Q&A

The funny thing about memories is that they tend to fade away until you’re often left with little more than a feeling. Feelings stay with you forever, especially regret.
 
Being a quizzer, I’ve come to enjoy the glorious uncertainty that comes with hazarding a guess while you’re on the buzzer. I’ve experienced both the elation that comes with getting it right as well as the dejection that accompanies a wrong answer.
 
Ask any quizzer and they’ll tell you that the worst feeling is when you think know the answer to a question. You can feel it coming. It’s right at the tip of your tongue. You start explaining the answer. The quiz-master starts nodding his head, because you’re going in the right direction but then you see dismay on his face. You were unable to give him the answer that he was looking for. As much as he wants to award you points, he can’t because there are other people waiting with the correct answer.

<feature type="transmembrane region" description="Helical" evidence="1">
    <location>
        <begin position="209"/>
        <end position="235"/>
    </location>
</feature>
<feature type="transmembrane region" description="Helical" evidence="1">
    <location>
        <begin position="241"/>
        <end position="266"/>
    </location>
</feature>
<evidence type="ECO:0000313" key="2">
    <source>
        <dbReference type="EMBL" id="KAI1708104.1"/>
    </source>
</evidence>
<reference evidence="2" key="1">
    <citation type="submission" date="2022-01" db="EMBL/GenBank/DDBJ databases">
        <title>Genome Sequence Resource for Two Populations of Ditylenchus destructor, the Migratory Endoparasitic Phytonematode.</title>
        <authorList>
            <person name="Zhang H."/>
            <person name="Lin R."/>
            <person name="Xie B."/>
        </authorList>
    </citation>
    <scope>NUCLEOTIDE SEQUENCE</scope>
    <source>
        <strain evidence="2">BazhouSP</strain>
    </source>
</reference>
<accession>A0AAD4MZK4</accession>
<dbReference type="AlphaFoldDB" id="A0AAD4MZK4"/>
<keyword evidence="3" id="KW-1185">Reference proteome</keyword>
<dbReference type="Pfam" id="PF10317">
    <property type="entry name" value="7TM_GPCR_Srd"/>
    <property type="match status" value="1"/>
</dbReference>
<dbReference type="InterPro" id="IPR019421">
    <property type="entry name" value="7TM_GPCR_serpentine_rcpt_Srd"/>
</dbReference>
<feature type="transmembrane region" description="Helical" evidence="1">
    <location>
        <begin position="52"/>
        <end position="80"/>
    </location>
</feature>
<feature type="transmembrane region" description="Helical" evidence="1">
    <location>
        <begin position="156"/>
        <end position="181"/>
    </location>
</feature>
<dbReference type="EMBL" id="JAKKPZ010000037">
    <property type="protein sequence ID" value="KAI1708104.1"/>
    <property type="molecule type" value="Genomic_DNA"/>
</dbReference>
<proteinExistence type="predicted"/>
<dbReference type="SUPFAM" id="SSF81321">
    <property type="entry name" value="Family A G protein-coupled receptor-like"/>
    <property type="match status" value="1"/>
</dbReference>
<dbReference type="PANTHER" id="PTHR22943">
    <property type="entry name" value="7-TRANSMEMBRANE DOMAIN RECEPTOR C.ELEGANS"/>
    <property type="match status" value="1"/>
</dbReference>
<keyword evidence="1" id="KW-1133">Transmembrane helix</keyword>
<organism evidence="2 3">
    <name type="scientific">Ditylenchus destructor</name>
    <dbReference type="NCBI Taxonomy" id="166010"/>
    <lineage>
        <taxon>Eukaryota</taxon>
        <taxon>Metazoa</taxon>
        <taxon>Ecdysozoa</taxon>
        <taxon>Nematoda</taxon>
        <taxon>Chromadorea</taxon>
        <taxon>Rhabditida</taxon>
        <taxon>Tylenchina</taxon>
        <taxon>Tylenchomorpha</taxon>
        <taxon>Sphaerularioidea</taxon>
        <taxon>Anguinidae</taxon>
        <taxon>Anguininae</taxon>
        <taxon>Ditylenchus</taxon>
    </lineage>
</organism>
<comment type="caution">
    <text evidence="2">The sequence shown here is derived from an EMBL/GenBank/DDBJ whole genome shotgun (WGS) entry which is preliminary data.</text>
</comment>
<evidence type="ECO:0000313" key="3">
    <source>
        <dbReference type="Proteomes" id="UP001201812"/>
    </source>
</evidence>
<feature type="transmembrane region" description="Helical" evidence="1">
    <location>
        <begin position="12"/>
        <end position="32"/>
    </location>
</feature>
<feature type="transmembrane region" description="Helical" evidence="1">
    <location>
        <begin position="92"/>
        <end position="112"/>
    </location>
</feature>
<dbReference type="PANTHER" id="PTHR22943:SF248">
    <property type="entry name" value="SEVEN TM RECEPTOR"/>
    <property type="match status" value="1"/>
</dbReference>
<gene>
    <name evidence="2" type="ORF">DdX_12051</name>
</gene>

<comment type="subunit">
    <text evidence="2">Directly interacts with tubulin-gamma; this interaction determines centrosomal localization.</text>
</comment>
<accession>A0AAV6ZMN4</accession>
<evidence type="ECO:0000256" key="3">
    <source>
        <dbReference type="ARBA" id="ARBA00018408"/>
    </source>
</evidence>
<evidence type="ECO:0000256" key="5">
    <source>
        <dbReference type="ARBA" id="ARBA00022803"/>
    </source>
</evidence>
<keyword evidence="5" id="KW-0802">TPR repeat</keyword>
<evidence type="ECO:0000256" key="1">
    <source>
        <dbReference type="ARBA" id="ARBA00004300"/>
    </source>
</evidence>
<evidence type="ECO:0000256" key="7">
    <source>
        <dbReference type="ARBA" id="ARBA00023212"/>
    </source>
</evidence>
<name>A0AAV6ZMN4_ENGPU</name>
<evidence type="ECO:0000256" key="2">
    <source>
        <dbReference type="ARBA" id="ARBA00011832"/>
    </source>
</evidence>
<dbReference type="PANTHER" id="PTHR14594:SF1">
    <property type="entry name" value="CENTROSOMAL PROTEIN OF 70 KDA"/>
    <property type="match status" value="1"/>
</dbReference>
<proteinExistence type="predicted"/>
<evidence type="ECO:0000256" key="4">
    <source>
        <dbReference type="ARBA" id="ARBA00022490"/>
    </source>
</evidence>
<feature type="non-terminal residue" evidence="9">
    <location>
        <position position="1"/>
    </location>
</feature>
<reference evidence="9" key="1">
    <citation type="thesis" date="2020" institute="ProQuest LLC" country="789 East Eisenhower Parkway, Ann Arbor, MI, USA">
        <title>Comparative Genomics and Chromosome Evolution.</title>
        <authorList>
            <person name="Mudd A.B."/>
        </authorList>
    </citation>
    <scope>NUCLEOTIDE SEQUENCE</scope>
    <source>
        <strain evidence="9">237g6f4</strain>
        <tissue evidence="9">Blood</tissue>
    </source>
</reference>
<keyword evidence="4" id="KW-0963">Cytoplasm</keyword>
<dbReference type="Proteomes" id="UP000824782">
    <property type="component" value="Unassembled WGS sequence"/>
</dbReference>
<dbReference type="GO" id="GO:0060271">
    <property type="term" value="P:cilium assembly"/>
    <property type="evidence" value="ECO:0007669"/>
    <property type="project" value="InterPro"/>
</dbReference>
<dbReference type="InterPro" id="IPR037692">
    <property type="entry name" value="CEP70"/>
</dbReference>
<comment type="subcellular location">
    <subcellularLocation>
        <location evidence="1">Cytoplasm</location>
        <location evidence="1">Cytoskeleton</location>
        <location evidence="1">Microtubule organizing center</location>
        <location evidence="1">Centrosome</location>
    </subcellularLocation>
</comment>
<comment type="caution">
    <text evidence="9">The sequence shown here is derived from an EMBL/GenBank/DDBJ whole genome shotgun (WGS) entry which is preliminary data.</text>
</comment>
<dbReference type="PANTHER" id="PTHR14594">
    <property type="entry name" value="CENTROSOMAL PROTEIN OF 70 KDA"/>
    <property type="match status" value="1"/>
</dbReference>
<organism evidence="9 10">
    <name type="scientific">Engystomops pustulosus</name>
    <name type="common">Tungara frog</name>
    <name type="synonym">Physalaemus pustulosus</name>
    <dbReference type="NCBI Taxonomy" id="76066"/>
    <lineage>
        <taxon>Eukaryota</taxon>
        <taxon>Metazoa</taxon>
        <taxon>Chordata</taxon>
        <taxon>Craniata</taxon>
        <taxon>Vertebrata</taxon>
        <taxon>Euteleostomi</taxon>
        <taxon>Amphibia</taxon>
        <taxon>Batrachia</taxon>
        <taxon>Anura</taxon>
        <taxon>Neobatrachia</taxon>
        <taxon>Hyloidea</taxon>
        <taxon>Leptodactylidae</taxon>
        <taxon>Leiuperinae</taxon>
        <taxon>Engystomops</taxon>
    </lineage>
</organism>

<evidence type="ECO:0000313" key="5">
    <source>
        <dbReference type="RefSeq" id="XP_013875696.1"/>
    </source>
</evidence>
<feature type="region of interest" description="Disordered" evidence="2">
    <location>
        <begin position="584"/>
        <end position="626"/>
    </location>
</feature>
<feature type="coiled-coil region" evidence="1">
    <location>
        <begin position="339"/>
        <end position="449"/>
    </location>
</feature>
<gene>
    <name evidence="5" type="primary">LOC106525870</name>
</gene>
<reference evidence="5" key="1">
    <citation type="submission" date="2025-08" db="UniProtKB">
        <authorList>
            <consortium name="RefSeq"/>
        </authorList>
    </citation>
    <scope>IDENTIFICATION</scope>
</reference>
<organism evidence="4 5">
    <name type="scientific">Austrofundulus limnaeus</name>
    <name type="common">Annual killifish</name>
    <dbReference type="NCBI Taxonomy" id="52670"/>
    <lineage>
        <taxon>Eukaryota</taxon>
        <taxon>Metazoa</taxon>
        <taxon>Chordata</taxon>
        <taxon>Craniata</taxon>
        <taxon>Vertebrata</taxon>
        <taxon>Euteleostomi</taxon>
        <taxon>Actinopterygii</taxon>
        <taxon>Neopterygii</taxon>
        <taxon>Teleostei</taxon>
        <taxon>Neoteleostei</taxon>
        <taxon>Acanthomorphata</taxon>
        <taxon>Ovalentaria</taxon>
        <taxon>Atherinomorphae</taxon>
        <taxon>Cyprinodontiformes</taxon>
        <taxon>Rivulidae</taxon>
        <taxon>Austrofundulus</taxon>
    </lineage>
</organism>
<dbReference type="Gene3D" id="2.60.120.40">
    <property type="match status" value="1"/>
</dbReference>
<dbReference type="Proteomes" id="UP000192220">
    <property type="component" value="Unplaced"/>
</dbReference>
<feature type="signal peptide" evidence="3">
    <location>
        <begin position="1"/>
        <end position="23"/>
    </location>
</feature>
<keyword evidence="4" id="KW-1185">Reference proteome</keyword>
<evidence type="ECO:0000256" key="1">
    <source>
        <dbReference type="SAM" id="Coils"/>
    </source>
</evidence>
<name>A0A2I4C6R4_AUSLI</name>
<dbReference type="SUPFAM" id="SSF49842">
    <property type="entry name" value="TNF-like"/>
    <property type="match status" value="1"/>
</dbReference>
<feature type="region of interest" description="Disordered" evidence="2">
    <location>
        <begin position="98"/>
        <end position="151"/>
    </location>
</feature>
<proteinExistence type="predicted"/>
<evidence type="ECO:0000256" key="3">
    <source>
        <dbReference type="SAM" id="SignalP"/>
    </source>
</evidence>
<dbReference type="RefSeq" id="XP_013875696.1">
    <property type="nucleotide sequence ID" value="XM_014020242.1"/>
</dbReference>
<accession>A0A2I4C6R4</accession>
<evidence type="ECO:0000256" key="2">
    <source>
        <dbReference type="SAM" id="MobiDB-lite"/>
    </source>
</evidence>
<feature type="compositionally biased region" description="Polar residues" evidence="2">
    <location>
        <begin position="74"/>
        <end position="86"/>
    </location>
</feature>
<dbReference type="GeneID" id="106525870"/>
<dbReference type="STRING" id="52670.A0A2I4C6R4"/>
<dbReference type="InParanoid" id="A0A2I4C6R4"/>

I can still recollect the feeling of helplessness that engulfed me when my parents asked me who she was. They say that mothers know everything about you. If so, I wouldn’t have been asked this question at all. It was a sitter, way too easy. And the worst part was that I wasn’t prepared for this question. Deep down inside, I knew the answer though. I tried my best to put it into words but couldn’t do so properly. In the end, all that I managed to say was that I needed to talk to her, and that it was extremely important for me to do so. Unfortunately that wasn’t the answer that my parents were looking for.
 
Almost five years have passed since, and I don’t think I can answer that question any better now. I just hope that they don’t throw the same question at me again.

Leave a Reply

This site uses Akismet to reduce spam. Learn how your comment data is processed.